Struggling with a Strong Yen

Japan's new government continues to wrestle with the strength of the yen. Although previously as a finance minister Fujii seemed more sympathetic to intervention, he now wants to break from the past. While he has back tracked from his previous apparent endorsement of a strong yen, he is still setting the bar for intervention high. News wires quote him warning of an official response if the foreign exchange market is disorderly.

This is a slippery word, for sure, but by looking the options market one can get some sense of the state of the market. The first is implied volatility itself. There are two measure of volatility to consider. The first is actual volatility--of variance of the dollar-yen exchange rate. Today it is just below 9.9%, which is the lowest in more than a year.

The second is implied volatility, which is embedded in current option prices. The 3-month implied volatility, a benchmark measure, stands at about 14.25%. It is the upper end of where it has traded over the past month. To put this in perspective, it reached around 14% during the 9/11 period and reached a low of almost 6% in mid-07. A year ago it was near 30%. As recently as July it implied volatility was over 15%.

Another measure from the options market that is worth considering is the pricing of risk-reversals. The basic premise is put-call parity, which essentially states that puts and calls equidistant from the forward price have similar value. To the extent the prices are skewed it shows the market's bias.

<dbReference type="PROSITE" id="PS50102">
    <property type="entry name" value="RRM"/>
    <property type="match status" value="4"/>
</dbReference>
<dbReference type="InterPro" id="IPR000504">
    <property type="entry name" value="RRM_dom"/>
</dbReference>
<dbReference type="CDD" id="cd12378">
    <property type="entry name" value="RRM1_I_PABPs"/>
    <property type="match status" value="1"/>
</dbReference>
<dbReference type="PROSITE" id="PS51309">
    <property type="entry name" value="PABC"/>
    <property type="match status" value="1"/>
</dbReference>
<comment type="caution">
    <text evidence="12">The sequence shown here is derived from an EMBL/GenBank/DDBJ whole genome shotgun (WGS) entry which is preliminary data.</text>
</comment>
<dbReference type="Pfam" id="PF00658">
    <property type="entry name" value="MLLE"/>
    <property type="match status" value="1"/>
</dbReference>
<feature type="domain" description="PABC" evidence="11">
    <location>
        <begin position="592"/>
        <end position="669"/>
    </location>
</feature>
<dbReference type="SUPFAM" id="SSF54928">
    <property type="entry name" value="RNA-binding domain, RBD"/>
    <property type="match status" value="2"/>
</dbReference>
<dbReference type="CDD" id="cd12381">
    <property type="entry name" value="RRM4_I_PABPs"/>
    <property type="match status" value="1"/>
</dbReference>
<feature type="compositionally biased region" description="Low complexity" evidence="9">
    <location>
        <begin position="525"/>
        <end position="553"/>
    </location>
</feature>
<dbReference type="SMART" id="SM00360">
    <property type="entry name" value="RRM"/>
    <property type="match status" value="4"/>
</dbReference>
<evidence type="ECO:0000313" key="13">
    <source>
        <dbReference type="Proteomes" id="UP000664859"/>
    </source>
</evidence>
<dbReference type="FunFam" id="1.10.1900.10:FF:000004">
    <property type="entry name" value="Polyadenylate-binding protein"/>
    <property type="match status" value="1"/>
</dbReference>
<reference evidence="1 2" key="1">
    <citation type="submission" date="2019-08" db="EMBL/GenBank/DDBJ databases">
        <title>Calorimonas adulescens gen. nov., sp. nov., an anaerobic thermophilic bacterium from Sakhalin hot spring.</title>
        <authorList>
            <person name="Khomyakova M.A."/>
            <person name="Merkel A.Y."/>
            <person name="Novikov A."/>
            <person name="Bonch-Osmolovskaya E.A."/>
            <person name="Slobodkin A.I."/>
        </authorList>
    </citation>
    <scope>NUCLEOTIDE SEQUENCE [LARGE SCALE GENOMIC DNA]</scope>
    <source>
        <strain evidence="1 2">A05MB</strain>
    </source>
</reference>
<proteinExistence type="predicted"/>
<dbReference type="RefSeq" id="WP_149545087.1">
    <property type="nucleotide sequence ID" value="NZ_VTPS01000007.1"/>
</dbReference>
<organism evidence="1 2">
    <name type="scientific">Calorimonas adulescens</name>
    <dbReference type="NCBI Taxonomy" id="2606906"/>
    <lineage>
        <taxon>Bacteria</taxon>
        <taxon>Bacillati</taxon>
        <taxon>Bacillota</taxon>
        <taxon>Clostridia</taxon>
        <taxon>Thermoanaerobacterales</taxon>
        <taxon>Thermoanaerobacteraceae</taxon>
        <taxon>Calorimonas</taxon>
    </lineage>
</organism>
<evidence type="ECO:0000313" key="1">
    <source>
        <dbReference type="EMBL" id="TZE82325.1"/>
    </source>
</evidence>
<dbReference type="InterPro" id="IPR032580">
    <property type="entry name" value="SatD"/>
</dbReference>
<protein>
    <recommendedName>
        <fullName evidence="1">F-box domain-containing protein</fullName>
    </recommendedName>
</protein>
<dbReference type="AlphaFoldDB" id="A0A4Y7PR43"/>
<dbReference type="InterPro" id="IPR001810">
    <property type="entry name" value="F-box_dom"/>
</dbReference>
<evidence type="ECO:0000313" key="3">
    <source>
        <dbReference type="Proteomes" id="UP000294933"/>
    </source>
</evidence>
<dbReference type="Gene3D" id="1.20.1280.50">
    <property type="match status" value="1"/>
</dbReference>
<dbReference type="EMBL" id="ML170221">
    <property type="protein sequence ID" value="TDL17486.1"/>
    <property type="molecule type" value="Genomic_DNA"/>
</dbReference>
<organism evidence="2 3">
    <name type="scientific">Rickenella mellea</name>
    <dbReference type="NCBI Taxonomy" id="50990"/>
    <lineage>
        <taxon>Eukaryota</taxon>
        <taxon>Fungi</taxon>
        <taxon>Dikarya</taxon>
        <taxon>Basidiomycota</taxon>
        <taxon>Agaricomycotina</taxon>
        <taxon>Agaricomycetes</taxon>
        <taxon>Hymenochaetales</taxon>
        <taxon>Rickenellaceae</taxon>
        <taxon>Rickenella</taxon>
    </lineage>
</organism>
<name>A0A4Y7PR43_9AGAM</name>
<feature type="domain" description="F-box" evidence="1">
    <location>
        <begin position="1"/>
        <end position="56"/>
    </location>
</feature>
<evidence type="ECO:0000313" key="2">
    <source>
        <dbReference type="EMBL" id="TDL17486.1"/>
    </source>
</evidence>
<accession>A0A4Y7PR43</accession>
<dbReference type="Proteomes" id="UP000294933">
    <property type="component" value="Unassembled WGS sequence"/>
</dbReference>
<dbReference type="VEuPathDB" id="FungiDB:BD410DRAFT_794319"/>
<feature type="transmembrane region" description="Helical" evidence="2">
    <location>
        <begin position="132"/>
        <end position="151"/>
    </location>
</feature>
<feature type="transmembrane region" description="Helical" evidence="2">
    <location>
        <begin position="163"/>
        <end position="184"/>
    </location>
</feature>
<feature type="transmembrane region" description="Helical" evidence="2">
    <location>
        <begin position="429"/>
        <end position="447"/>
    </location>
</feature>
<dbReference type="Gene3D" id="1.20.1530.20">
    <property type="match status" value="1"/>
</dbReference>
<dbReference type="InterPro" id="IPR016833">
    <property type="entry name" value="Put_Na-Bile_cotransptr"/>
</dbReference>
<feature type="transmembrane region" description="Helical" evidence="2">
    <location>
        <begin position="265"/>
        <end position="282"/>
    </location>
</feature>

Officially speaking, the BOJ has not intervened on dollar-yen since early 2004, but during its more activist days, the pricing of the risk-reversal would often be a useful in trying to anticipate intervention. Yen calls typically trade at a premium to yen puts, possibly due to the role of Japanese corporates, protecting foreign sales. The 3-month risk reversal favors yen calls by almost 3% today. While this is elevated, it is within the range seen in the past several weeks.

The bottom line, by indications from the options market, the dollar-yen rate remains largely orderly and the risk of intervention remains relatively low. Fujii's explanation that the yen's strength reflects dollar weakness, which itself is a function of low US interest rates would seems to underscore this point. It is not yen strength, but dollar weakness and intervention would go against interest rate fundamentals.

At the same time, Japanese corporations have been complaining louder about the strength of the yen. It is not simply dollar-yen that is their focus. The yen has appreciated nearly 15% against the Korean won for example over the past year and this appears to be giving Korean producers a competitive advantage over Japanese producers. Yesterday's earnings announcement by Samsung (operating profits more than doubled) will offers stark contrast to expressions of concern by Japanese electronics producers like Sony.
Struggling with a Strong Yen Struggling with a Strong Yen Reviewed by Marc Chandler on October 07, 2009 Rating: 5
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